PRODUCT RECALL • Identify the hazard and its potential to injure humans and/or animals. • Immediately notify all locations where the product was shipped. Contact the sellers and ask them to identify and inform all consumers receiving the product if it has already been sold. • Make provisions for the return of any necessary product. • Ascertain carefully if returned goods can be remanufactured or must be discarded. • Notify government agencies and law enforcement, if warranted. • Assemble an accurate record of what was produced, shipped and later accounted for and/or disposed. • A 24-hour hotline number represents a responsive method to answer consumer questions.
EMPLOYEE SELECTION & TRAINING • Ask applicants for a resume of qualifications and complete a job application. • Conduct background checks (i.e., previous employers’ references, and motor vehicle and police records) to establish a prospective employee’s qualifications and demeanor. • Institute an employment probationary period (60-90 days) to properly evaluate a new employee’s work habits. • Train employees to recognize and report suspicious individuals or abnormal activities, security breeches, suspicious materials or devices, and misplaced equipment. • Communicate a clear zero tolerance policy for workplace violence and encourage employees to promptly report such incidents. • Implement policies on appropriate personal protection equipment as dictated by management and required by law.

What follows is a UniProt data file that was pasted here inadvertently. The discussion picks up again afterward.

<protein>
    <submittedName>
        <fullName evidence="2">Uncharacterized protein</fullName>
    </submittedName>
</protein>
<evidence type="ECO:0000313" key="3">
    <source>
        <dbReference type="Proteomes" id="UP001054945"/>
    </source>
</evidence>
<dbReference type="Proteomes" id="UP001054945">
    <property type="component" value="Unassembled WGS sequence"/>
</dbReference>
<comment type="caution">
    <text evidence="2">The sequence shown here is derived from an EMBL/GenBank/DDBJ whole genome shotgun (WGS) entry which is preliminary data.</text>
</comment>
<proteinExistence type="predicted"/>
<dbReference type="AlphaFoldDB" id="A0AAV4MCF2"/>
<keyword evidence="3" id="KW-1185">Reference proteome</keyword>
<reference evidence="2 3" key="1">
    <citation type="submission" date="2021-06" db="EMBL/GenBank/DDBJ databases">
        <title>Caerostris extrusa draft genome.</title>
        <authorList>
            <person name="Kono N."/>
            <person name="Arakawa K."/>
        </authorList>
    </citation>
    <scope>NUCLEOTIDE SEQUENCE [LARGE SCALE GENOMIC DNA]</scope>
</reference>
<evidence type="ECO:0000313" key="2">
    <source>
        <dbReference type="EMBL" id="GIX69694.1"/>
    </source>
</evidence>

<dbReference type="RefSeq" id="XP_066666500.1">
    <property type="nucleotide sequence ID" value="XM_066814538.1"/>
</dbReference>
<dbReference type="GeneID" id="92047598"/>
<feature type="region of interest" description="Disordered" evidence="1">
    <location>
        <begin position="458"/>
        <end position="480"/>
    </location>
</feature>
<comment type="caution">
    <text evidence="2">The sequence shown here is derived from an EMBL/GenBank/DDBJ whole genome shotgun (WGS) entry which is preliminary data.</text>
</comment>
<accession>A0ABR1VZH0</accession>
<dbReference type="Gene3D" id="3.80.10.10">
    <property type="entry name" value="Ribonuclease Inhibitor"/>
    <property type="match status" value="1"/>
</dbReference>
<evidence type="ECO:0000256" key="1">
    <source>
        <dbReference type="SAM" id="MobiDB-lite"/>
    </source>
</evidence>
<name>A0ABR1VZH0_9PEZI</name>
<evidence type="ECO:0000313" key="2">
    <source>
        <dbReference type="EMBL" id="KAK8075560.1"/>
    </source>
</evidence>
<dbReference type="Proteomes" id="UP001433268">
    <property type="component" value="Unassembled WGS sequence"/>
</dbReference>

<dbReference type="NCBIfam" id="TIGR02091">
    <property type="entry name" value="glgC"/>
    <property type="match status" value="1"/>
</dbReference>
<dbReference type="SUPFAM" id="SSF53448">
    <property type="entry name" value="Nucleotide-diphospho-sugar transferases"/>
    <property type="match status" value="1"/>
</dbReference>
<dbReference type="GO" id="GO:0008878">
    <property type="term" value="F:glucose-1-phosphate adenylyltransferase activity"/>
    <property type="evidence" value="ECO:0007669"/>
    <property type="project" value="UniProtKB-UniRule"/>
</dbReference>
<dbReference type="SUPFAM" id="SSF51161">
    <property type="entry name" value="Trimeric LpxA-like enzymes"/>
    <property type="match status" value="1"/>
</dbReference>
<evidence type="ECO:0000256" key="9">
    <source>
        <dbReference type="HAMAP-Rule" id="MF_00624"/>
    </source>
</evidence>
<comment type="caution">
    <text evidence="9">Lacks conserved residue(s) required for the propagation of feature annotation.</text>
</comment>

EMERGENCY RESPONSE • Maintain a current inventory of all hazardous and flammable products. • Create and post a list of all emergency contacts and information. • Develop an action plan to respond to the discovery of highly suspicious substances or devices. The plan should provide for evacuating the area, contacting law enforcement, securing the scene and identifying witnesses. • Generate and publicize an evacuation plan in the case of fires and explosions. This plan should include contacting emergency responders, fighting small fires, disconnecting electrical power and assisting authorities. • Establish and maintain an up-to-date employee roster and visitor log to facilitate a thorough personnel head count at any appropriate time. • Conduct evacuation and response drills, monitored periodically by the local fire department. • Post a site plan depicting escape routes, rendezvous areas, and fire fighting and rescue equipment to provide employees a constant reminder of their assignments.